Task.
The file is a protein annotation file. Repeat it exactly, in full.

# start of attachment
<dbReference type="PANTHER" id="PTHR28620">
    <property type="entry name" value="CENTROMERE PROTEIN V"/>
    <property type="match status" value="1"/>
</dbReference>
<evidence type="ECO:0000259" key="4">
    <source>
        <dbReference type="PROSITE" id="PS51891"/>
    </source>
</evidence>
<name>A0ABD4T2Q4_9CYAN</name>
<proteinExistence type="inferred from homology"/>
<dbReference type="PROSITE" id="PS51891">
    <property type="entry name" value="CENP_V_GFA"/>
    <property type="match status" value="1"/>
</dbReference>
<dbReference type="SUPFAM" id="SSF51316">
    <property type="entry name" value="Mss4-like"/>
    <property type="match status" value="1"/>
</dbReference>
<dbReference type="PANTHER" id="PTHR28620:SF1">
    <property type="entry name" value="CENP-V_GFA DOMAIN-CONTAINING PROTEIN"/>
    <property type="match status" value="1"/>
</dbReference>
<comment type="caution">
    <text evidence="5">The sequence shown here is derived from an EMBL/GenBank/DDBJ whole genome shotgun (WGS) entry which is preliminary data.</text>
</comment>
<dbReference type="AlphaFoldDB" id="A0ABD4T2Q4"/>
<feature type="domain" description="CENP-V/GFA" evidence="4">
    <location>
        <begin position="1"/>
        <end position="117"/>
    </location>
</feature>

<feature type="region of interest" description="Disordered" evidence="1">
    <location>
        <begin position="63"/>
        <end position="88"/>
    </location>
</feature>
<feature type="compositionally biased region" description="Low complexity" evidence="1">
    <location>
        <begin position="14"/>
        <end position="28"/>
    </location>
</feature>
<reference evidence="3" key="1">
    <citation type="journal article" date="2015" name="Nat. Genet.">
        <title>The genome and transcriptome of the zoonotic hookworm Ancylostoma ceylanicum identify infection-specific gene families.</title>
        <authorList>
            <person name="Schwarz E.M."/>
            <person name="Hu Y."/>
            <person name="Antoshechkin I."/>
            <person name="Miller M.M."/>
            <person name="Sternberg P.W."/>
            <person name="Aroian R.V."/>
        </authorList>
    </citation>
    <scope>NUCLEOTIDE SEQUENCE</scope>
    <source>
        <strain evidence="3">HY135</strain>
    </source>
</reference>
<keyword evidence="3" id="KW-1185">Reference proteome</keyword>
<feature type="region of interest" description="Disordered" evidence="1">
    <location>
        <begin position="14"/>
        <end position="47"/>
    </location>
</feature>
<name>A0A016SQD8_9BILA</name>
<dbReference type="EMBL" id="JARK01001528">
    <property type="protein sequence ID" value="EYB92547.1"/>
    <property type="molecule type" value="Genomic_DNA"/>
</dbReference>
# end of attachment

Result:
<dbReference type="PANTHER" id="PTHR28620">
    <property type="entry name" value="CENTROMERE PROTEIN V"/>
    <property type="match status" value="1"/>
</dbReference>
<evidence type="ECO:0000259" key="4">
    <source>
        <dbReference type="PROSITE" id="PS51891"/>
    </source>
</evidence>
<name>A0ABD4T2Q4_9CYAN</name>
<proteinExistence type="inferred from homology"/>
<dbReference type="PROSITE" id="PS51891">
    <property type="entry name" value="CENP_V_GFA"/>
    <property type="match status" value="1"/>
</dbReference>
<dbReference type="SUPFAM" id="SSF51316">
    <property type="entry name" value="Mss4-like"/>
    <property type="match status" value="1"/>
</dbReference>
<dbReference type="PANTHER" id="PTHR28620:SF1">
    <property type="entry name" value="CENP-V_GFA DOMAIN-CONTAINING PROTEIN"/>
    <property type="match status" value="1"/>
</dbReference>
<comment type="caution">
    <text evidence="5">The sequence shown here is derived from an EMBL/GenBank/DDBJ whole genome shotgun (WGS) entry which is preliminary data.</text>
</comment>
<dbReference type="AlphaFoldDB" id="A0ABD4T2Q4"/>
<feature type="domain" description="CENP-V/GFA" evidence="4">
    <location>
        <begin position="1"/>
        <end position="117"/>
    </location>
</feature>

<feature type="region of interest" description="Disordered" evidence="1">
    <location>
        <begin position="63"/>
        <end position="88"/>
    </location>
</feature>
<feature type="compositionally biased region" description="Low complexity" evidence="1">
    <location>
        <begin position="14"/>
        <end position="28"/>
    </location>
</feature>
<reference evidence="3" key="1">
    <citation type="journal article" date="2015" name="Nat. Genet.">
        <title>The genome and transcriptome of the zoonotic hookworm Ancylostoma ceylanicum identify infection-specific gene families.</title>
        <authorList>
            <person name="Schwarz E.M."/>
            <person name="Hu Y."/>
            <person name="Antoshechkin I."/>
            <person name="Miller M.M."/>
            <person name="Sternberg P.W."/>
            <person name="Aroian R.V."/>
        </authorList>
    </citation>
    <scope>NUCLEOTIDE SEQUENCE</scope>
    <source>
        <strain evidence="3">HY135</strain>
    </source>
</reference>
<keyword evidence="3" id="KW-1185">Reference proteome</keyword>
<feature type="region of interest" description="Disordered" evidence="1">
    <location>
        <begin position="14"/>
        <end position="47"/>
    </location>
</feature>
<name>A0A016SQD8_9BILA</name>
<dbReference type="EMBL" id="JARK01001528">
    <property type="protein sequence ID" value="EYB92547.1"/>
    <property type="molecule type" value="Genomic_DNA"/>
</dbReference>